Wednesday, March 09, 2005

Should Apple buy Tivo?

Tivo Tivo Tivo
It's not necessarily that Apple has to buy Tivo to get into the market. We know Apple has to enter this space and offer a DVR solution. They've even called DVR capability a "commodity item" . However Tivo as a company has a weakness in that if a DVR is a commodity then you have to make your money elsewhere.

So what has Tivo done? Started packing their UI with adds and selling their customers usage patterns on the backend. Not too good. It's obvious that they cannot survive with Comcast and TW offering lowcost DVR options as a monthly rental for less than half the Tivo sub cost.

If Apple were to purchase Tivo this is what I see happen.

Tivo's contract with Directv lasts until 2007. I wouldn't expect to see Apple make many changes other than beef up Mac support for Tivo2go and Home Media Option.

The fun would start up late 2006 when we'd finally see and expansion to the lineup. Here's how Apple might work it out.

Basic Unit -

$199 This unit would be for the basic consumer that wants DVR service. It would require that you get a .mac account for the Guide at $5 per month or you could opt for the .mac+ service at $8 per month which would include all the services that the current .mac includes like storage space, email, sync features etc. You would be able to listen to your iTunes store music on all devices.

Mid Unit -

$299- This unit would contain a larger HD and built in wireless capability. You would have the ability to link to your own personal audio and video files on your computer as well as photographs.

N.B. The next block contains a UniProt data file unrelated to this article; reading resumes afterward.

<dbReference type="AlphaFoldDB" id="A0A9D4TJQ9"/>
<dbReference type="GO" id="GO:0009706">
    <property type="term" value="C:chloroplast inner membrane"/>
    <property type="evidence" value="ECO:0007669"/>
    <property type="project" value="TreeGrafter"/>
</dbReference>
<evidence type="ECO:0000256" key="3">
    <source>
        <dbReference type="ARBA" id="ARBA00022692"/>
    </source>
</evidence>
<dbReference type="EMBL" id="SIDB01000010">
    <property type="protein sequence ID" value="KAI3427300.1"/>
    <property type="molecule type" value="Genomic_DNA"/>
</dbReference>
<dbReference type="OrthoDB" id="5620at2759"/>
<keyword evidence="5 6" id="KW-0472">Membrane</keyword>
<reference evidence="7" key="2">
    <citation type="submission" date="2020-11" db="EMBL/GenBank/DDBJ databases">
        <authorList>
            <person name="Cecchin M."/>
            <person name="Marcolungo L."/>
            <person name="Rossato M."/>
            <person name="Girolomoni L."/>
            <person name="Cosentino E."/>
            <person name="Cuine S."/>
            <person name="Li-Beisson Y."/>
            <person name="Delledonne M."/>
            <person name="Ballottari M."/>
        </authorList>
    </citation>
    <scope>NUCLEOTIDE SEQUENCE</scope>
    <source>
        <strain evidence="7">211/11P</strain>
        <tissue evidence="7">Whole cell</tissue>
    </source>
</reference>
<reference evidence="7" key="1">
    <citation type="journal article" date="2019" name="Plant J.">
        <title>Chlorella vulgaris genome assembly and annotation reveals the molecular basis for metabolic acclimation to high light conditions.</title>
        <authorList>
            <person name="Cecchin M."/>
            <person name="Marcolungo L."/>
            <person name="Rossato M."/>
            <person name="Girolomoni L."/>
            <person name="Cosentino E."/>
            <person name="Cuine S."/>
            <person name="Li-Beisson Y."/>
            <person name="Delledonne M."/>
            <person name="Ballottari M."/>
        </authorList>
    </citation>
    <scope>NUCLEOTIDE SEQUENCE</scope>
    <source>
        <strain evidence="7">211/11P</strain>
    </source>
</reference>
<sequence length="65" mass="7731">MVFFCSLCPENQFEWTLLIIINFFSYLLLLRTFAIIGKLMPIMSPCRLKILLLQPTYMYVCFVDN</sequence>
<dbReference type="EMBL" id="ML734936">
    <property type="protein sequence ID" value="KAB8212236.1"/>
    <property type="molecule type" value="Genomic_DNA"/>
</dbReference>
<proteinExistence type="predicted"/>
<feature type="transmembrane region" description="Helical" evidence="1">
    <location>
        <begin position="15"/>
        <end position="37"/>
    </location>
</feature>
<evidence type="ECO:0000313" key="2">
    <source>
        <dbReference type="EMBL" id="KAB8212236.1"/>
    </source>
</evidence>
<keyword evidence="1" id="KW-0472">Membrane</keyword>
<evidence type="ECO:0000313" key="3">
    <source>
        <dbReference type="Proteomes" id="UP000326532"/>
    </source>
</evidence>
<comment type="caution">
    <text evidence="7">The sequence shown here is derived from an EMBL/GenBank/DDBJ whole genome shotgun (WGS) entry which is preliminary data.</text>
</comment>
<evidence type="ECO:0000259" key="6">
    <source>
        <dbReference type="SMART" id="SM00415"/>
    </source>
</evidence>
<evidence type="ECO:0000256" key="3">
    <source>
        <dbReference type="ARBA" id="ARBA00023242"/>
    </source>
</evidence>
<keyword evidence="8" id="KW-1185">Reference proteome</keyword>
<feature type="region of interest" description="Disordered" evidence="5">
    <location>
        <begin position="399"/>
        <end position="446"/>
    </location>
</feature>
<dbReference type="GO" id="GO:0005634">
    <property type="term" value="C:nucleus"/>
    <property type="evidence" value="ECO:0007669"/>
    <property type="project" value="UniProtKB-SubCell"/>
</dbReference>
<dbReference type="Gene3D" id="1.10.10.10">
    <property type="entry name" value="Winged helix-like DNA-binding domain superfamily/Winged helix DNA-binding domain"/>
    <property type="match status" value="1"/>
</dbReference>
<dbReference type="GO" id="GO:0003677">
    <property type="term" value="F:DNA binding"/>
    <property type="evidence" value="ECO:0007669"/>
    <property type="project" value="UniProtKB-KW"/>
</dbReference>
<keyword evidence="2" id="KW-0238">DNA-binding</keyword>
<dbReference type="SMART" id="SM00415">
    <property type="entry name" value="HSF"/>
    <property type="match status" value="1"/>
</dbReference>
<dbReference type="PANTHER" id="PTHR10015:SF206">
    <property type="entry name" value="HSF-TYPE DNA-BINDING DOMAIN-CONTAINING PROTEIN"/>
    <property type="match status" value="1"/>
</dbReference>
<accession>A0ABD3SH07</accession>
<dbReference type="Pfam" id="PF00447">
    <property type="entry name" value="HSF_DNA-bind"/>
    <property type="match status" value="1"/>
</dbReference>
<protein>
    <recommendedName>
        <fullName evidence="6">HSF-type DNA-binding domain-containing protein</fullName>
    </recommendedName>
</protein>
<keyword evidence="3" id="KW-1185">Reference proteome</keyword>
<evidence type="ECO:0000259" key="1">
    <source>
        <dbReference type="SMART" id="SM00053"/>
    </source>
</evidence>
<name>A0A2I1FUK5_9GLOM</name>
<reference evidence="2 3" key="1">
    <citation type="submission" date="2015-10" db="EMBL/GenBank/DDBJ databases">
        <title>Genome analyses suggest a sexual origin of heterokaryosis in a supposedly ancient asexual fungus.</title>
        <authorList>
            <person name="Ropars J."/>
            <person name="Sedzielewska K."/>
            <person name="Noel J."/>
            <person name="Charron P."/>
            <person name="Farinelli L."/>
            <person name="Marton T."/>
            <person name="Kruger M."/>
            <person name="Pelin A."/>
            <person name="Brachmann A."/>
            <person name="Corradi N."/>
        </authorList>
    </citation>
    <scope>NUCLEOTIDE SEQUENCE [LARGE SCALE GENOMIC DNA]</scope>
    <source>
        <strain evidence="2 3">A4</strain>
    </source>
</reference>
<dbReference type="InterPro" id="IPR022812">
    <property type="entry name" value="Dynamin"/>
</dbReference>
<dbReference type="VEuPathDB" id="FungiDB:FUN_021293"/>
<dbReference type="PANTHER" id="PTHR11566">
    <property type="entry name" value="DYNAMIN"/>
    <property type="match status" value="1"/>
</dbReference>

Power Unit -
$499- This would the the unit for AV aficionados. Large 300+GB hard drives. Built in DVD Burner. Firewire ports for adding more external hard drives. This unit would be based on the Sony/Toshiba/IBM Cell processor. It would have an OLED screen built in so that the tag data from the music tracks or annotations added to pictures would be displayed without the need to pipe them through to the TV.

The basic features of these units would be. A standard width casing. USB 2.0 on all units. Firewire on the top unit. The top two units would playback your files on your home network. Ethernet would be included on all models. HDMI connectors and analog connectors would be on the back. SPDIF audio as well. Wireless standard on top two models 802.11n. The top unit would allow for better encoded video due to the Cell processors power. CableCARDS standard on top two models.

Software -
The software would look similar to Tivo's UI and contain all the great features like Wishlist and Season Pass however you would have new areas of the software(depending on model) the beefier units would have pages for managing your own files, broadband internet files and cable content. Support for stores would be built right in. The units would launch with Netflix download support, CD/DVD store access and of coure Apple's very own iTMS. Each page would be branded. Eventually the store API would be opened up to other companies who want to pay the license fees associated.

The beauty of this setup is that Apple doesn't buy Tivo to "simply" become yet another company with a DVR. They would beef up this strategy so tha they are supporting iTunes Music Store, your own personal files and broadband content all in one device with one remote (bluetooth on top two models). Consumers won't buy into "just" a DVR but they will buy into something that manages "all" their media. Apple can either create this on their own from scratch or build off of the start that Tivo has created. Sign me up for the $500 model!